Five mountain lions have been hit on Highway 17 over the last three years, says wildlife biologist Tanya Diamond, three of which were being tracked by Wilmer’s team. She is working on a plan that would enable mountain lions and other wildlife to have an easier and safer time crossing the highway. Working with Wilmer and the Midpeninsula Regional Open Space District, Diamond presented a connectivity design to Caltrans on Monday, April 15 that drew on the Puma Project’s findings to create a proposal for wildlife-friendly improvements to the road.

Her suggestions include clearing out, enlarging and fixing culverts and installing fencing that would guide wildlife to these under-road passageways. While she would prefer for land bridges to be installed over the highway, that idea faces a few setbacks, including cost and landslide potential. She does still plan to advocate for adding an additional, vegetative lane to current overpasses for animals to use.

If Caltrans likes the report, they would eventually fund, implement and oversee the connectivity projects, which will focus on the stretch of highway between the base of Los Gatos and the Bear Creek Road overpass.

In February 2011, Diamond, who lives near the Lexington Reservoir off of Highway 17, saw a hit mountain lion on the road and pulled over to call the game warden. The animal was so badly injured that it was euthanized. She says Wilmers visited the body and determined it to be an adult male who had possibly been pushed from its territory by a younger male.

“It was such a shame,” Diamond says. “There is all this beautiful open space, we just need to create a safe passage for them.”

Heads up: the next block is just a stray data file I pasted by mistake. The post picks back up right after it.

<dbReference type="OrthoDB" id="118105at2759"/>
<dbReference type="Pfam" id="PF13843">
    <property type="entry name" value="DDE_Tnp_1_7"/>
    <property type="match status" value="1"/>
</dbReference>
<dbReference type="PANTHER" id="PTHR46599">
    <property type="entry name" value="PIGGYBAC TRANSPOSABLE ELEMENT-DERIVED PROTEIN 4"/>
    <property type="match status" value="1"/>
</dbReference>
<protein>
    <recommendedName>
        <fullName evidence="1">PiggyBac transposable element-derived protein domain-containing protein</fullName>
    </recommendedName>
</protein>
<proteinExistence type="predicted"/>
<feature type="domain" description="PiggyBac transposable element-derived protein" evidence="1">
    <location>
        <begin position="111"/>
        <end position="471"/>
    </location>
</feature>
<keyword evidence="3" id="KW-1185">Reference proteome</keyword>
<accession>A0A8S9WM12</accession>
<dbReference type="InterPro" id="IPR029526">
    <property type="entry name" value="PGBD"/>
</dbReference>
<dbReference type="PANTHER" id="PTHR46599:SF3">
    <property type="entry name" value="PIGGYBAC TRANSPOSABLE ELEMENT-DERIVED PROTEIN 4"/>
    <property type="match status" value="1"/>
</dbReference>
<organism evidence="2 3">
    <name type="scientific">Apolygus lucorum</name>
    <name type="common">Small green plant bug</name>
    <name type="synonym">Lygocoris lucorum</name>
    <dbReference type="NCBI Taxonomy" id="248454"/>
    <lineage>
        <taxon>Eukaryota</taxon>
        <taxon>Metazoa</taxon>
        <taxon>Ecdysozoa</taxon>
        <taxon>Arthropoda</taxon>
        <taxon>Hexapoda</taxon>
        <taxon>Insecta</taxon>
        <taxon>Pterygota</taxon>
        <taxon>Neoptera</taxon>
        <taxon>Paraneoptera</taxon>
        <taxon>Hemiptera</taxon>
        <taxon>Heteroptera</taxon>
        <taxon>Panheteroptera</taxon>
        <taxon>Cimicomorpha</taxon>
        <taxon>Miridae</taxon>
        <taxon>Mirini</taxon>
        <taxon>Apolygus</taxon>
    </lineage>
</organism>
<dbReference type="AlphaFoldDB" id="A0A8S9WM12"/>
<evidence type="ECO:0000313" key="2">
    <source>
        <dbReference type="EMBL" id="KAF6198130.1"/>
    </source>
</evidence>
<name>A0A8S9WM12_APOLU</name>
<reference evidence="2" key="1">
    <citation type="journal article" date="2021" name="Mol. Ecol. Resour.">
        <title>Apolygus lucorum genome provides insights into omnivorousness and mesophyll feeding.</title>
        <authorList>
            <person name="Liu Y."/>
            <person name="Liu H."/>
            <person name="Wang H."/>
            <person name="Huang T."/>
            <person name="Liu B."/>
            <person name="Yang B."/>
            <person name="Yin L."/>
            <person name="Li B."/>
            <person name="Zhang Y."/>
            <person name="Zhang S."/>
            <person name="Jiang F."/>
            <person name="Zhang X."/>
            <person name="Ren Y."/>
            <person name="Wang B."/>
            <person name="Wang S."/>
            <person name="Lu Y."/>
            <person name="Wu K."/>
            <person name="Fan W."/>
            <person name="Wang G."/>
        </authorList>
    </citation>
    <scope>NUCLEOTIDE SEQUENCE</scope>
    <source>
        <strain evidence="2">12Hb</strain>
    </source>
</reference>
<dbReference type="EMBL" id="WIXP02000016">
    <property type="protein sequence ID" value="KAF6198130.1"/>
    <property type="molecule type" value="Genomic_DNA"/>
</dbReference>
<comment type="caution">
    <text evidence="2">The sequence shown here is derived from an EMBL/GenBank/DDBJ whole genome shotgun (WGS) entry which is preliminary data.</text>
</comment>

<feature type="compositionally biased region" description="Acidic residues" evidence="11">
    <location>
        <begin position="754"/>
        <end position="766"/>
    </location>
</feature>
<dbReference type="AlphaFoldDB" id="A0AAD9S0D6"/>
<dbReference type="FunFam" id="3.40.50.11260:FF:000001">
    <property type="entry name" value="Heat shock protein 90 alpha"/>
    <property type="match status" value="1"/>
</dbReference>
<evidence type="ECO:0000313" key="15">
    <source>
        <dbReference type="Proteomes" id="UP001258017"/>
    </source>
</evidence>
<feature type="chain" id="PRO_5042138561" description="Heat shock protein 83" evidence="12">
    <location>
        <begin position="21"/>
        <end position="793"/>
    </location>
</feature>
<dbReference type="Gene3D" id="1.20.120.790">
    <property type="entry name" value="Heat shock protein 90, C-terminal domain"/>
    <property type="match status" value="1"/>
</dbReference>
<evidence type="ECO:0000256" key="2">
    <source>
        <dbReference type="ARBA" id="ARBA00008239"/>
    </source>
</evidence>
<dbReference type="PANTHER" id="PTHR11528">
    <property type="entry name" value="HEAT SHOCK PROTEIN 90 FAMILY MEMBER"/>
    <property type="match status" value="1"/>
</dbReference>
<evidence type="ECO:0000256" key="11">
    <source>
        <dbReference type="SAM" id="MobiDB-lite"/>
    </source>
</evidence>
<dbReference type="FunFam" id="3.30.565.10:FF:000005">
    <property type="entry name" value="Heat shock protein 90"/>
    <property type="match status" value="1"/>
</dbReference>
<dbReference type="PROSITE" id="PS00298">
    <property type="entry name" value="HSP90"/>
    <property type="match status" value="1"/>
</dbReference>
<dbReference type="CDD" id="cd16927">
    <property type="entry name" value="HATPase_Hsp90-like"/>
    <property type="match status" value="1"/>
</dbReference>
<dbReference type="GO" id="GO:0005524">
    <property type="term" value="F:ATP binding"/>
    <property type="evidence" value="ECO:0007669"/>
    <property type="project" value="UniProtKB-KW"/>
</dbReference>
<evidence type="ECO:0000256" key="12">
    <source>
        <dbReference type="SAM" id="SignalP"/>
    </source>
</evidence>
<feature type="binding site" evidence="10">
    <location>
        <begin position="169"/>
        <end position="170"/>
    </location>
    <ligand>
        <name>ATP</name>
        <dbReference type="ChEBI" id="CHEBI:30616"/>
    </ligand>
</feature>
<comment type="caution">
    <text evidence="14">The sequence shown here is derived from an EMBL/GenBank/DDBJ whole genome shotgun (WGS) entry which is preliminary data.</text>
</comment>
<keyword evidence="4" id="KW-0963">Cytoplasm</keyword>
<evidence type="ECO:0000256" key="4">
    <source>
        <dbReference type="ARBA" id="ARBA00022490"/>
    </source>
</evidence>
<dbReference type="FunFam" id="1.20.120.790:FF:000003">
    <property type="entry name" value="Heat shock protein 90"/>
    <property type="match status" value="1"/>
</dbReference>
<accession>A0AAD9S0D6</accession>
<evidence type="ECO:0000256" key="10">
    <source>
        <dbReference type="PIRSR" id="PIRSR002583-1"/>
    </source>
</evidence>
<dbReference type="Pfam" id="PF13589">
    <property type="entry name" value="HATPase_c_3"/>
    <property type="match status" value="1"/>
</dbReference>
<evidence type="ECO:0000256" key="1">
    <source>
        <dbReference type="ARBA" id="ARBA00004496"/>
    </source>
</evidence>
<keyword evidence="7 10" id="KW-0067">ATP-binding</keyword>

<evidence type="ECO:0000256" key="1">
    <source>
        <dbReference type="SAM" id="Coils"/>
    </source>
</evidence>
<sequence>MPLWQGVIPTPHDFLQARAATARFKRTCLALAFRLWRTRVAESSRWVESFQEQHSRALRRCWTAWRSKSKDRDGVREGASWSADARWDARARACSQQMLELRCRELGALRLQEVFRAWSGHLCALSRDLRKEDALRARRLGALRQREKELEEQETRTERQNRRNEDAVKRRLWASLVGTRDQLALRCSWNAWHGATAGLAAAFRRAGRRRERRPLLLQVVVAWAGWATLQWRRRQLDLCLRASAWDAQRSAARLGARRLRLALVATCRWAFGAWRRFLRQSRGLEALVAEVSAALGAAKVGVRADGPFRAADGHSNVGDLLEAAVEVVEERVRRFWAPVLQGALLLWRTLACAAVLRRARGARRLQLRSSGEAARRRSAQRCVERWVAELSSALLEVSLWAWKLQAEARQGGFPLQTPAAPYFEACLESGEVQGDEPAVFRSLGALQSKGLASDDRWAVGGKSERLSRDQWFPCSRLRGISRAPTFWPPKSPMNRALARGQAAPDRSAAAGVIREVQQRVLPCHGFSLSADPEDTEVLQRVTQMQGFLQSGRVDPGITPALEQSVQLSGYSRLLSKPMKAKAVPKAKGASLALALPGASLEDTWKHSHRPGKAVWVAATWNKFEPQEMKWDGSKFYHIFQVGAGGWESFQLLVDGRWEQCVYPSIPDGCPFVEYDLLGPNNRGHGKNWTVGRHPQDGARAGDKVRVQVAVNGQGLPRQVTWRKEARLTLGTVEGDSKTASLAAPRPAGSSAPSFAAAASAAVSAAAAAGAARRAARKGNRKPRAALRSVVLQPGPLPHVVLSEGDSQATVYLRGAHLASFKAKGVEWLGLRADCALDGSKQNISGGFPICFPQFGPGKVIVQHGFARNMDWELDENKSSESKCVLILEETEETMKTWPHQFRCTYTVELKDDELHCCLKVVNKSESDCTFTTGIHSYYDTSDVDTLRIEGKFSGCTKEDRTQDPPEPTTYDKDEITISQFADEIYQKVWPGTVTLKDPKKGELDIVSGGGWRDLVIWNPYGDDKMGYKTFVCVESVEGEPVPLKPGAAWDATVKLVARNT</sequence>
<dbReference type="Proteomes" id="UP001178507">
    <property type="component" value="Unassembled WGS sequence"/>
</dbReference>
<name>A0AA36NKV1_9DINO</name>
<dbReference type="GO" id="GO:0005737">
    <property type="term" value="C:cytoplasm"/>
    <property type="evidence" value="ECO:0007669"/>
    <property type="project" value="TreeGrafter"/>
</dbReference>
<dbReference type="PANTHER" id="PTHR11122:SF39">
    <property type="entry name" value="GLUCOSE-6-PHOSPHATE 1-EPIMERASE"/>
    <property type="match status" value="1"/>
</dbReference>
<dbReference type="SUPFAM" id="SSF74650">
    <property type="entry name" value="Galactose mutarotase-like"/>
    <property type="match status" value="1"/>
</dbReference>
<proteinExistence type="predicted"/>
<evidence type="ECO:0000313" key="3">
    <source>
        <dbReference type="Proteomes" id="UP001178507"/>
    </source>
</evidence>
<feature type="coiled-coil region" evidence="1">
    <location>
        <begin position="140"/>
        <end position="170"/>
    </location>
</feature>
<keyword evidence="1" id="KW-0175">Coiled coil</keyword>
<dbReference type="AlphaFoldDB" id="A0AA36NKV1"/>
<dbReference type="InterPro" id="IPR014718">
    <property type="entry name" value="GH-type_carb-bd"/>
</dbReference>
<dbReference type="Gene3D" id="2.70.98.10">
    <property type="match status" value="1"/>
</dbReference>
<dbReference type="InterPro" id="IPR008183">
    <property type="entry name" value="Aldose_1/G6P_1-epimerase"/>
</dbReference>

With the addition of high medians along the highway, Diamond says more bobcats and smaller wildlife are trapped and killed on the road. Wilmer, too, is concerned about the effect these medians will have on wild animals. “Most of our data comes from before the new median barriers,” he says. “We are worried that those are going to make it more difficult for animals to cross.”

In her presentation to Caltrans, Diamond pointed out the road’s safety index, which demonstrates the risk to all species when vehicle crashes are involved. “Our safety index shows this a human safety issue, along with a problem for mountain lions, deer and bobcats,” she says.

Diamond believes the Puma Project’s research will prove instrumental in mountain lion habitat conservation, starting with her Caltrans proposal. 

“I think Caltrans will be more likely to support a bigger request because of the work [Wilmer] has done,” Diamond says. “His research has given me a platform to discuss this with Caltrans.” 


Follow the Santa Cruz Puma Project at santacruzpumas.org.

Number 16, an adult male mountain lion tracked by the Santa Cruz Puma Project, is seen in this video “scraping,” a communication behavior used by pumas, in Loch Lomond in 2011.

Comments (2)Add Comment
...
written by An ecologist , May 29, 2013
Animals are stressed by pollution, noise, repeated encounters with humans and by the diminishing quality of food. We not only need to create habitat, we need help restore better wild food sources for ungulate populations so that animals can eat as they did historically. Native people helped establish and cultivate "wild" grassland and flower species, which created habitat and food sources.
...
written by An ecologist , May 29, 2013
Some states no longer support wild cat populations, and others no longer have cougars (just bobcats). Santa Cruz County is lucky to have a more intact ecosystem. Instead of sustaining, monitoring and controlling populations, we need to be thinking about ways to keep wildcats healthy.